- Home ▼
- Subscribe ▼
- E-edition ▼
- Advertise ▼
- Submissions ▼
- Calendars ▼
- Business Listings ▼
- Classifieds ▼
Articles About green space
In the past 10 or so years, every school district in Greene County, except Yellow Springs, has either already built new school buildings or passed a levy to do so soon. The same is true for each district contiguous to the Yellow Springs schools.
At Village Council’s Feb. 21 meeting, a villager and Village Council member urged villagers to come together in an effort to preserve farmland at risk of development on the western edge of Yellow Springs.
At their April 7 meeting, Village Council members voted 3–2 to add $25,000 for green space to the 2014 capital project budget. Karen Wintrow, Lori Askeland and Brian Housh voted for the funding, and Marianne MacQueen and Gerry Simms voted against. Council will vote on the capital fund legislation at its April 21 meeting.
At their Nov. 1 meeting, members of Village Council unanimously approved a motion to allocate a significant portion of Village estate tax revenues each year to the greenbelt fund, in order to provide regular funding for green space preservation.
To preserve the Jacoby Greenbelt on the western edge of Yellow Springs, Village Council should have sufficient greenbelt funds to act quickly when landowners are ready to sell, according to Tecumseh Land Trust Executive Director Krista Magaw at Council’s Oct. 14 meeting.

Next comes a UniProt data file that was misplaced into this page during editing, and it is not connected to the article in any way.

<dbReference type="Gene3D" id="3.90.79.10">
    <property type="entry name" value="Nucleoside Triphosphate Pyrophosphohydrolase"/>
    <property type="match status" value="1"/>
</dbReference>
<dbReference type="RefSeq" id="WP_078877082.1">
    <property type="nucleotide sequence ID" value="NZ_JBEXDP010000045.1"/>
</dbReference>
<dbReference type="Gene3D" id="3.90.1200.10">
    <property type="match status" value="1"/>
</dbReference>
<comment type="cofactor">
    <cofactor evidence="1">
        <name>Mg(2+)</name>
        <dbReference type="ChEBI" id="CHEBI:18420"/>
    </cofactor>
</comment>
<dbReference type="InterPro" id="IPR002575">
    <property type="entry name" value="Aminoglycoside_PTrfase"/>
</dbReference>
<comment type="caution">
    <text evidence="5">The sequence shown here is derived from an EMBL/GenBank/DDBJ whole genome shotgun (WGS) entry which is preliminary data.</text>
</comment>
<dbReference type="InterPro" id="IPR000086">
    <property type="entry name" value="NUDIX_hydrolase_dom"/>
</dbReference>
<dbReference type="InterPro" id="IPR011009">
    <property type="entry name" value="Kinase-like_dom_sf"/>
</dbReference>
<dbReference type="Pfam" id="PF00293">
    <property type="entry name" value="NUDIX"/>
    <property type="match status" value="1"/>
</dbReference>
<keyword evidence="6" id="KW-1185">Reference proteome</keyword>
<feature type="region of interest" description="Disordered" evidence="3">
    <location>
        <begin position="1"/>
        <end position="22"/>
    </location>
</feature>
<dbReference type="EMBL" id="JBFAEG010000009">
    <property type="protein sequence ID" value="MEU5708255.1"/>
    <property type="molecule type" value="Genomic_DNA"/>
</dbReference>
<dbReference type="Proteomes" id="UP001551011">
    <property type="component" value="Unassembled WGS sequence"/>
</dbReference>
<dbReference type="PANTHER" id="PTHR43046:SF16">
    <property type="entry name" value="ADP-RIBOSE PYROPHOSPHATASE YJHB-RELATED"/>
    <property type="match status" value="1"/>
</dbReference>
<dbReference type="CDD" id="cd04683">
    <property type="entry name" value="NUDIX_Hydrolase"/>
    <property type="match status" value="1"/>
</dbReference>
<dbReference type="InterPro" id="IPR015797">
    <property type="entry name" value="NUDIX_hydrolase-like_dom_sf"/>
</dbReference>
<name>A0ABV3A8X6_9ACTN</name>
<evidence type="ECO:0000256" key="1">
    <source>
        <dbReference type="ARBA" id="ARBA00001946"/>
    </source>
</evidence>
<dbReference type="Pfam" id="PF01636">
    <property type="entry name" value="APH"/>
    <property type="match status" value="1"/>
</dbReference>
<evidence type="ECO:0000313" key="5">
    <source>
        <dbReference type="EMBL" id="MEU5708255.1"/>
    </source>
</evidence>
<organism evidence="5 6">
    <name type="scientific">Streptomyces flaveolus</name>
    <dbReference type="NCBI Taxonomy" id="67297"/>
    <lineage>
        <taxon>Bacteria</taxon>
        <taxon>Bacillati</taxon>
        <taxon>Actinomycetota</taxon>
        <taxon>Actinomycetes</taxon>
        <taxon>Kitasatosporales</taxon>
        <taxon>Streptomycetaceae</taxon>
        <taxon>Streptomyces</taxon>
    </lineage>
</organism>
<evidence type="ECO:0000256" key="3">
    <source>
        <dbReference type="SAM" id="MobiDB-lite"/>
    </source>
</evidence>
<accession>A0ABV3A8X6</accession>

The steering committee for the local neighborhood gardens met to discuss the future of the project last Friday.
Professor and author David Montgomery thinks everyone should be concerned about where their food comes from and how its grown. In his presentation for the Tecumseh Land Trust’s “Stories of People and the Land” series on Tuesday night, the soil expert urged no-till, organic farming practices that preserve local agricultural soils rather than deplete them.
At their March 1 meeting, members of Yellow Springs Village Council unanimously approved contributing to the preservation of two farm properties, one of which includes the headwaters of the Jacoby Creek and is the first farm preserved within the Jacoby greenbelt.
At its Feb. 16 meeting, Village Council took a first step toward using Village greenbelt funds to conserve two pieces of farmland considered critical by Tecumseh Land Trust, or TLT. One of the properties is the first piece of the Jacoby greenbelt to be officially preserved as farmland.
At their Feb. 1 meeting, Village Council members were asked to use a large portion of the Village greenbelt fund to preserve a strategic piece of local farmland.